Archive for October, 2013
A previous article, Local File Sharing in Linux, provided a way for local users on the same Linux computer to share files among themselves where each user viewed himself as the owner of the file. There are other ways to achieve similar results, but given the objectives, this technique worked well.
However, that works well for local users. What about extending the access to networked users on the same LAN? How about providing a common shared directory so Linux and Windows virtual machines can share files among themselves?
VirtualBox is a popular virtualization program that has a built-in folder sharing feature that allows the guest (the OS running inside VirtualBox) operating system to access host (the system on which VirtualBox is running) directories without using a network connection. This option is found in the VirtualBox menubar Devices > Shared Folders, and it allows the guest direct access to host files even if the network cable is disconnected.
This works well with a Windows guest, but a Linux guest is a little trickier to configure. Yes, VirtualBox provides the vbox server for Linux and it does provide direct access to host directories, but there have been issues with Linux. In the end, other networking technologies, such as SSH, FTP, and Samba, are easier to configure and maintain for Linux (guest)-to-Linux (host) file transfers through VirtualBox. This article covers how to handle Linux (guest)-to-Linux (host) file sharing without using the vbox server.
The public shared directory presented in this article must meet certain objectives:
- One specific shared directory located on the host.
- Accessible by any user/virtual machine connected to the network.
- No username/password needed. Simply enter the shared IP address to connect.
- Any user may create/modify/delete any other user’s files and directories.
- User access is restricted to the shared directory.
These items are not recommended for use on a public network whose user reputations are questionable, but this level of freedom is fine for a trusted private network where users and virtual machines trust each other and are guaranteed to be the only users.
This article shows how to set up this arrangement implementing Samba on Linux Mint 15, though other Linux distributions should work as well. There are separate steps that must be configured on the host and for the guests.
*Ahem* We will skip the rest of the song, but when prospecting for new music or relishing an existing collection, the Clementine music player provides an outstanding means of managing and playing local and online music in a fun way while requiring minimal system resources.
Clementine is one of those programs that few people probably know about, yet it becomes a winner once people try it out. It is free, cross-platform, and features a tidy, attractive user interface, and it is certainly one of the best available for Linux.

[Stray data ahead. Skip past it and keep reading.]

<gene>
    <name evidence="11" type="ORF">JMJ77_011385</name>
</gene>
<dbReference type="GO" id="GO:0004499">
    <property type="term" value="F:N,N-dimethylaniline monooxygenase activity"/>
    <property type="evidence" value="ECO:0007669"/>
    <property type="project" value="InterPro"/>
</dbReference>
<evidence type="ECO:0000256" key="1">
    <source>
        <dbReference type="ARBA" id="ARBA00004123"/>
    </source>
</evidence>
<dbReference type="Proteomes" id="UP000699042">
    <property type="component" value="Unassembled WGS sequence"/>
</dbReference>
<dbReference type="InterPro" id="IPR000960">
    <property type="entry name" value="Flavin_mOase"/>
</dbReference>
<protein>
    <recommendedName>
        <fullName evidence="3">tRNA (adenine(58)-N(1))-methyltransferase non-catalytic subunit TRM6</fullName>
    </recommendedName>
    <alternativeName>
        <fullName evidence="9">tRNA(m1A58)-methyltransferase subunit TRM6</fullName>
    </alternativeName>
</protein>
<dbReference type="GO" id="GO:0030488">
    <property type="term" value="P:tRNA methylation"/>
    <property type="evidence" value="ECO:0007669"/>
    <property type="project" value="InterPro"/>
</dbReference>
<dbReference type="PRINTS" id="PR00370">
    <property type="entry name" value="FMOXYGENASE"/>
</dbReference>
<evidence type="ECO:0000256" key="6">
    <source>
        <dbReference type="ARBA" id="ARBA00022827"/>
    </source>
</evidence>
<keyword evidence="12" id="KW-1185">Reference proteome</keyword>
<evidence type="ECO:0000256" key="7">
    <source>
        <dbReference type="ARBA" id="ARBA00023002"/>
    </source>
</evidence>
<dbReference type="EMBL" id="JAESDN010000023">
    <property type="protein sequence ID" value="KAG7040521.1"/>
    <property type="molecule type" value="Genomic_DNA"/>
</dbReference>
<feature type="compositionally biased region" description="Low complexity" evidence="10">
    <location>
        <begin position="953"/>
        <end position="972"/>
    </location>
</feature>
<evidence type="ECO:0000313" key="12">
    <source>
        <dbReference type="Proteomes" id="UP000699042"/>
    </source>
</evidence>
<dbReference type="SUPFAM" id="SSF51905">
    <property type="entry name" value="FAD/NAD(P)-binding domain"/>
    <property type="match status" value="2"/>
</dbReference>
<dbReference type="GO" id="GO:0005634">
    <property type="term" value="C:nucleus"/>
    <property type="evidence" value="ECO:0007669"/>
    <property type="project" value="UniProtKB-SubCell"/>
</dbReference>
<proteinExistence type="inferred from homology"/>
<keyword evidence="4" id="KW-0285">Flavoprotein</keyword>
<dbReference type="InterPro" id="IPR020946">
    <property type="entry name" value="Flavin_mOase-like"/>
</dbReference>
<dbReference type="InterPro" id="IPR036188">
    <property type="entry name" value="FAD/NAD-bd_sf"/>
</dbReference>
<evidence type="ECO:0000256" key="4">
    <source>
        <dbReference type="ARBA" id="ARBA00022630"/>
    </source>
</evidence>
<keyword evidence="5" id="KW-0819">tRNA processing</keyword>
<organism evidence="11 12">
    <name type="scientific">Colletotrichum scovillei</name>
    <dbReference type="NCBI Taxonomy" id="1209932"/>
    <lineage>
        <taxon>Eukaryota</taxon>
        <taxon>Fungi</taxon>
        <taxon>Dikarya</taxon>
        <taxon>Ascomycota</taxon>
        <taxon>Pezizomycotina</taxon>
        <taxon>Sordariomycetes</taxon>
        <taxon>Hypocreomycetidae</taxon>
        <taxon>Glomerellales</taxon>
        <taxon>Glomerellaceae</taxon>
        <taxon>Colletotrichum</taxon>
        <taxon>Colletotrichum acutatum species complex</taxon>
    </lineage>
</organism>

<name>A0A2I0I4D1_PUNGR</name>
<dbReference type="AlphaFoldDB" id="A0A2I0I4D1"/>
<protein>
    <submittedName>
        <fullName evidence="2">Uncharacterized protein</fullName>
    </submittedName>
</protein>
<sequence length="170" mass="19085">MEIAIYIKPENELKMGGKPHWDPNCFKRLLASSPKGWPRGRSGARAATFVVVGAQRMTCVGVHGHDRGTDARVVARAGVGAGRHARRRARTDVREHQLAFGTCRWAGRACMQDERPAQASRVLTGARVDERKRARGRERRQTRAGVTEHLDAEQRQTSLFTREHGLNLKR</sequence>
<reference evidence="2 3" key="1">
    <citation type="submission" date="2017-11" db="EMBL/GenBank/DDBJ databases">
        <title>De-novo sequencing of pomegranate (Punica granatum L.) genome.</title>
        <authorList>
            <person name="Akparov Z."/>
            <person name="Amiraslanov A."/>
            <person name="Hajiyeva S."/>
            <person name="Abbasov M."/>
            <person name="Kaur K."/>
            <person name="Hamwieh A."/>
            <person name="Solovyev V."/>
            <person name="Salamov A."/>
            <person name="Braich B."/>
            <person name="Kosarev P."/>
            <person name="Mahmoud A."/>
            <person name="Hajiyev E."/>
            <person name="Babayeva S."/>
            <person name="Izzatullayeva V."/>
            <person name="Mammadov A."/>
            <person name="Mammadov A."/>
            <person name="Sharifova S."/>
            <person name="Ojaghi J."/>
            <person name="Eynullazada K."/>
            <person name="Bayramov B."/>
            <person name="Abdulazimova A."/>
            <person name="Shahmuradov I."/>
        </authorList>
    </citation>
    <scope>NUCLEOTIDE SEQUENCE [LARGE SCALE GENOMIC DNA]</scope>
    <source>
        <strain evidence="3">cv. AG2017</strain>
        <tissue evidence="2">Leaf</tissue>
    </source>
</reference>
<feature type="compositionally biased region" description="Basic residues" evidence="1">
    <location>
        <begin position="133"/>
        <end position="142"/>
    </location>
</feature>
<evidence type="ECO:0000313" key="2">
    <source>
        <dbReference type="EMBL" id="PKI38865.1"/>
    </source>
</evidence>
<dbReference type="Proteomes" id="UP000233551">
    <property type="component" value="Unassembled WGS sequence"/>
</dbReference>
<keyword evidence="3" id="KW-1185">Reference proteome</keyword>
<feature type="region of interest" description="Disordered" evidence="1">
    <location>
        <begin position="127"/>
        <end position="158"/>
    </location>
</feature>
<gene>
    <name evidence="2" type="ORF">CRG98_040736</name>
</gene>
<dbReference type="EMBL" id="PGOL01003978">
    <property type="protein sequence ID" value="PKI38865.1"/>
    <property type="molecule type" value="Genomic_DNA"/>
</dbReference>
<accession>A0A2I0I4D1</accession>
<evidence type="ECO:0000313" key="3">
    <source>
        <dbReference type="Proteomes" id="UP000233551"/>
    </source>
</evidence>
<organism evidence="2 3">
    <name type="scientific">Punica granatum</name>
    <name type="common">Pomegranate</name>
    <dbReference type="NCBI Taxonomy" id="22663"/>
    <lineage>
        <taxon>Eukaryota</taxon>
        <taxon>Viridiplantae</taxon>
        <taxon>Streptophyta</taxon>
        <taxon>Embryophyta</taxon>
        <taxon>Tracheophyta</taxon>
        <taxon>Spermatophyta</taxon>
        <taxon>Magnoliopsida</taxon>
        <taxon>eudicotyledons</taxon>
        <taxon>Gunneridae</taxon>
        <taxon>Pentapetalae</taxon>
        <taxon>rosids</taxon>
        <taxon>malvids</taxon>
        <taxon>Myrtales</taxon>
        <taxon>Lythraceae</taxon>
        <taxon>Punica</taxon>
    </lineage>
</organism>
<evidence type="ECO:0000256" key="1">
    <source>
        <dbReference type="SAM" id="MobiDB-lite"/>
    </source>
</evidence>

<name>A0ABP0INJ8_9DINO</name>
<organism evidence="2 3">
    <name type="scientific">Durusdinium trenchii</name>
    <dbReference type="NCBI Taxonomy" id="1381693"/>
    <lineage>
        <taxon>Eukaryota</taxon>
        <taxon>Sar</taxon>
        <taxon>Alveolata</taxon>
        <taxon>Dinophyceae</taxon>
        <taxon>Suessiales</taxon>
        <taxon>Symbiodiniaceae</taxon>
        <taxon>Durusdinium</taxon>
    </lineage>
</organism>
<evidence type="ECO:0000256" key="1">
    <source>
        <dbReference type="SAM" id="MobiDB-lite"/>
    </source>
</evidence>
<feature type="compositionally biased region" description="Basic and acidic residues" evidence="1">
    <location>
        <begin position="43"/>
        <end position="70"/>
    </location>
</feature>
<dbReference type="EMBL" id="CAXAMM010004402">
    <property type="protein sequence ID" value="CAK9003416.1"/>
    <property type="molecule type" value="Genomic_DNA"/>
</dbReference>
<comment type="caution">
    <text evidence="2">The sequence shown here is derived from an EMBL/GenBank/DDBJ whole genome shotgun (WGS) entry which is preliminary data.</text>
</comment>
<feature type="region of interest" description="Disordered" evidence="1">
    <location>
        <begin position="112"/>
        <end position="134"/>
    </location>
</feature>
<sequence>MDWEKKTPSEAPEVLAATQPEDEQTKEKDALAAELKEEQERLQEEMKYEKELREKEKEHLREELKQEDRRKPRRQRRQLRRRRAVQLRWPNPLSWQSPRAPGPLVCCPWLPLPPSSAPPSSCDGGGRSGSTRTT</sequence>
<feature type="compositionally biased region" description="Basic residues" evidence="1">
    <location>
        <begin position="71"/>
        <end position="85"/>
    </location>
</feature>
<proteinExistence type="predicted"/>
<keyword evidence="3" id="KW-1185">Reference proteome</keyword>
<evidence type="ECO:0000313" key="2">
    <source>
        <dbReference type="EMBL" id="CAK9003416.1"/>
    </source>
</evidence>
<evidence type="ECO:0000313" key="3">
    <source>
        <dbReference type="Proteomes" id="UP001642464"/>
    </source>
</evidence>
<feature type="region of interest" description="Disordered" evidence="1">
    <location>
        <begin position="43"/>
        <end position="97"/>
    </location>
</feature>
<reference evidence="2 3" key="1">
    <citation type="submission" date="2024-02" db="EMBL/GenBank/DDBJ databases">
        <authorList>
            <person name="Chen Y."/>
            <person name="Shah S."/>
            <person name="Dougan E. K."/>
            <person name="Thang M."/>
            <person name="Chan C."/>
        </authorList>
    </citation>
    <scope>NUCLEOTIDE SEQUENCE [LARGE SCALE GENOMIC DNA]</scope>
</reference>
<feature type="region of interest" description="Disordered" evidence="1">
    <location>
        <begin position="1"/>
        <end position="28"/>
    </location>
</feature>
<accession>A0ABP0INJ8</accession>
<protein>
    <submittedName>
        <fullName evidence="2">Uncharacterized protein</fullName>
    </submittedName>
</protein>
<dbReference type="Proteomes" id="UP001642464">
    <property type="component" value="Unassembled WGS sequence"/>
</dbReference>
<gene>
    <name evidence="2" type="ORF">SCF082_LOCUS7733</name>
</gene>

This short overview takes a peek at Clementine 1.2.
The Acer Aspire S3 Ultrabook is a fantastic Linux netbook, but the fan has seemed to grow increasingly louder during the past few months. Thinking that a BIOS update might help resolve the issue and produce a quieter fan, the Ultrabook was updated to the latest 2.17 BIOS, but this turned out to be an adventure in itself. Here is the story…
This is a short review of my initial thoughts and impressions of these two Linux distributions.
Touchpad tapping is the ability to tap on the Aspire S3 Ultrabook’s touchpad to register mouse clicks. It is convenient and quiet compared to depressing the touchpad and hearing the loud clicky noise.
Following the update to Cinnamon 2.0, touchpad tapping ceased to work. Of course, it did not work in Linux Mint 15 MATE either. However, this was due to an oversight instead of a faulty Linux distribution or update, and it is easily remedied. The solution is simple. It is not a kernel issue, Cinnamon issue, or Linux issue. It is a settings issue.
Read the rest of this entry »
The problem? Recovery mode defaults to a read-only filesystem. Video driver installation requires creating temporary files, but temporary files require a writeable filesystem. The result is that the video drivers refuse to install.
Here is how to change the recovery mode filesystem to read-write at the root prompt.
Updates to Linux Mint 15 are usually pain-free, but this latest update turned out to be a hassle for my system. Cinnamon 2.0 was released a few days ago, and, like any fan of Linux Mint 15 running Cinnamon, it called out to me in a booming voice saying, “INSTALL ME NOW!”
I also installed kernel 3.10.16 from the Ubuntu mainline PPA to have the latest stable kernel. After all, why not? It has always worked in the past. So, all of these updates were performed together, and what follows is a joyous adventure into solving the great computing questions: “What went wrong and how do I fix it without reinstalling the entire operating system?”